Sustainability and green building-related trends will continue. Designers and owners are all keenly interested in this area and, of course, drive many decisions in the industry. The emerging millennial generation is attracted to environmentally friendly causes, which will keep the interest in developing this trend at a high level. Technology and productivity improvement initiatives will combine. The import of lean manufacturing principles into the construction process is an example of the ongoing interest in better delivery.
Future delivery of design and construction will also take place in a dramatically changed societal context. Most baby boomers grew up in an era of the “traditional” household, in which fathers worked and mothers generally stayed at home to take care of children. Today, only 7 percent of U.S. households operate that way. Almost half of today’s workforce is single, and almost one-third of all homes have only one person living in them. In various forms of professional endeavor, such as law and medicine, females make up over half of the degrees awarded. The construction industry is lagging here, but we expect that diversity will be increasingly on the agenda of companies, and that the composition of the workforce will finally begin to demonstrate this over the next decade.
One of the most significant phenomena at play in construction right now is the mass wave of retirement facing the industry. Owners of many firms are reaching the ages where they need to consider their exit strategy and/or what will happen to their companies. As an industry, we have to be asking: “Who is going to own, lead and manage design, construction and related enterprises 10 years from now?”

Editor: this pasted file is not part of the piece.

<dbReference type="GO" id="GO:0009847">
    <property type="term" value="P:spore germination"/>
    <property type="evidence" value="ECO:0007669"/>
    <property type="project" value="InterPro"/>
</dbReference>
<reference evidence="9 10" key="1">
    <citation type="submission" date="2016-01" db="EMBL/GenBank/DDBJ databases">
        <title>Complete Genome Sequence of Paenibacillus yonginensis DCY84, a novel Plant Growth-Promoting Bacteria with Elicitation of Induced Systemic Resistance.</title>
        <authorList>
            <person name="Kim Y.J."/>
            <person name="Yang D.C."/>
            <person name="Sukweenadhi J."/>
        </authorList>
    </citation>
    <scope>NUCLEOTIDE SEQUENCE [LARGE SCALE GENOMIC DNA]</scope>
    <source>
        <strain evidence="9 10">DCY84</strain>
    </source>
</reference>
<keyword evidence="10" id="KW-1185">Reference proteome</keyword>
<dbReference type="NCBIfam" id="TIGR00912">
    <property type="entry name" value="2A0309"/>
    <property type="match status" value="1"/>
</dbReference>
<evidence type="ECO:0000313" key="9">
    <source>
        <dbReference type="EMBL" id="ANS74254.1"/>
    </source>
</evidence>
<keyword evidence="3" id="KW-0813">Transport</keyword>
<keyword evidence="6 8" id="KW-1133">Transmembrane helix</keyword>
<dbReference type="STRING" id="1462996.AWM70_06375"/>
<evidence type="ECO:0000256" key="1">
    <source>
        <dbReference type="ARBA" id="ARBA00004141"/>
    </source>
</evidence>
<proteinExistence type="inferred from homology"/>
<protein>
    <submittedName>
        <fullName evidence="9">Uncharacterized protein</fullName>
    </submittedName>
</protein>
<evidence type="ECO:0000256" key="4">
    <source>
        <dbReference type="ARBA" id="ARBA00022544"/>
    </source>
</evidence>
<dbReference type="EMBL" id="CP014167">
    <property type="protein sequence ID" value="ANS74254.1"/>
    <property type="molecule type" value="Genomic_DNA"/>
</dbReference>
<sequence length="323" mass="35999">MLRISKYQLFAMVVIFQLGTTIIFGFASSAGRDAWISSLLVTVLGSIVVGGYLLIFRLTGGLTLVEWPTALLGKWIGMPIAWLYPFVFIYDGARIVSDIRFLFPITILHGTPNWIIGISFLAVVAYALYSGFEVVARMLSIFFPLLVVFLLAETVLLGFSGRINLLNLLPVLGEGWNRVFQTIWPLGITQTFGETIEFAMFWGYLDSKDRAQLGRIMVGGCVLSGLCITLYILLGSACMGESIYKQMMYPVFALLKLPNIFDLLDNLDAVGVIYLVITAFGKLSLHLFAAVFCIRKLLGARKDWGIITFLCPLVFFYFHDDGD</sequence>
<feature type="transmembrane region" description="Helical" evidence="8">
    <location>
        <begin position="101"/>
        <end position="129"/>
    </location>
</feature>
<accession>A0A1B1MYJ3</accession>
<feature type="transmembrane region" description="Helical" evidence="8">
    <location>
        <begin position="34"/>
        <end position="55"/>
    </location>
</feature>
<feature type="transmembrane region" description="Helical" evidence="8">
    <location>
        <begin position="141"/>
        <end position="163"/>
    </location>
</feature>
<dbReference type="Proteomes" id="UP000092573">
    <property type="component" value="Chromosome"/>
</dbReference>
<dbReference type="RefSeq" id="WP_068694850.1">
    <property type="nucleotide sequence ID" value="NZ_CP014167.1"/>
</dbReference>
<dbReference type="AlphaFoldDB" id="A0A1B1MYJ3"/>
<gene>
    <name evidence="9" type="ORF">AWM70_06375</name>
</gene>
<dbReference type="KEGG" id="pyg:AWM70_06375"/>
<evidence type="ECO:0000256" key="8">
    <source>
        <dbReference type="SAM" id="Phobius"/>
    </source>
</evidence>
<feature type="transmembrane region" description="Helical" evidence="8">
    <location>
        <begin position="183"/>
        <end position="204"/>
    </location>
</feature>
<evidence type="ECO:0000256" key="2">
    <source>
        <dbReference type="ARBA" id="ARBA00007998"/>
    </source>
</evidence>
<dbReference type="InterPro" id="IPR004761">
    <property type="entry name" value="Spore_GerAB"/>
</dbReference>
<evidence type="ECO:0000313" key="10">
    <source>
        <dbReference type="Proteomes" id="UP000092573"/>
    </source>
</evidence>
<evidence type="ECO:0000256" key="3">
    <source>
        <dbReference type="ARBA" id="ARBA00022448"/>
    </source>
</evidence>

We see a dramatic failure to plan adequately for these issues, especially in the midmarkets and in the smaller end of the market. It is surprising how large some of these companies can become without having a well-addressed, viable plan for the orderly transition of ownership and succession of management. Selling construction-related businesses to a third party is actually not possible for most firms. The vast majority of firms are well served to develop an internal transition plan. In our experience, these plans take at least a decade to be developed and thoroughly implemented. Because this planning is not adequate in many places, we expect that the next 10 years is likely to see numerous liquidations, especially on the small end of the market.
Almost 40 years ago, revered Harvard management strategist Michael Porter published what he called his “five forces” of evaluating industry attractiveness. Barriers to entry, bargaining power up the food chain and down the food chain, degree of rivalry and how easily an individual firm can be substituted were forces that determined industry attractiveness.
We believe there is an emerging scenario where many of these forces may be improved because of industry restructuring. Improved overall structure could mean a brighter future for the U.S. construction industry long term. Meanwhile, short-term conditions are good, and we believe they will stay that way for a while. As the old saying goes, this is a good time to “make hay while the sun shines.”